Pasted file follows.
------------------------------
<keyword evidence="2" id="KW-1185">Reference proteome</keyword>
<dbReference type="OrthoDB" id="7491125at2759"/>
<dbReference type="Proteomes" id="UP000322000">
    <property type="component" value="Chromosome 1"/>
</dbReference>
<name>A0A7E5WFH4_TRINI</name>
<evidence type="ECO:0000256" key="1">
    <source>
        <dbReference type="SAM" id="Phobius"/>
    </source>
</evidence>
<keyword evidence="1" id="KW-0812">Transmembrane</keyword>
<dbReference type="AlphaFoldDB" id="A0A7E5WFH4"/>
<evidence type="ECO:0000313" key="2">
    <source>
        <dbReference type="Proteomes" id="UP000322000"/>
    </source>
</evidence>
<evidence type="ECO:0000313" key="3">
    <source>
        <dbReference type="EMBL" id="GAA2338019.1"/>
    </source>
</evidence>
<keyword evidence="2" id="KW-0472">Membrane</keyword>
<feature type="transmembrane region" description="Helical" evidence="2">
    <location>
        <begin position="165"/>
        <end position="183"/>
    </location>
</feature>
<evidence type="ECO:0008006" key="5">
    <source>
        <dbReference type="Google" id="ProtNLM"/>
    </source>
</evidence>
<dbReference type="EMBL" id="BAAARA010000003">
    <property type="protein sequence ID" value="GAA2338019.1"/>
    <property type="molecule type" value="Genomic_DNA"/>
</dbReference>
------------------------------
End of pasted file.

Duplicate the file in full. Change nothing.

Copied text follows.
<keyword evidence="2" id="KW-1185">Reference proteome</keyword>
<dbReference type="OrthoDB" id="7491125at2759"/>
<dbReference type="Proteomes" id="UP000322000">
    <property type="component" value="Chromosome 1"/>
</dbReference>
<name>A0A7E5WFH4_TRINI</name>
<evidence type="ECO:0000256" key="1">
    <source>
        <dbReference type="SAM" id="Phobius"/>
    </source>
</evidence>
<keyword evidence="1" id="KW-0812">Transmembrane</keyword>
<dbReference type="AlphaFoldDB" id="A0A7E5WFH4"/>
<evidence type="ECO:0000313" key="2">
    <source>
        <dbReference type="Proteomes" id="UP000322000"/>
    </source>
</evidence>
<evidence type="ECO:0000313" key="3">
    <source>
        <dbReference type="EMBL" id="GAA2338019.1"/>
    </source>
</evidence>
<keyword evidence="2" id="KW-0472">Membrane</keyword>
<feature type="transmembrane region" description="Helical" evidence="2">
    <location>
        <begin position="165"/>
        <end position="183"/>
    </location>
</feature>
<evidence type="ECO:0008006" key="5">
    <source>
        <dbReference type="Google" id="ProtNLM"/>
    </source>
</evidence>
<dbReference type="EMBL" id="BAAARA010000003">
    <property type="protein sequence ID" value="GAA2338019.1"/>
    <property type="molecule type" value="Genomic_DNA"/>
</dbReference>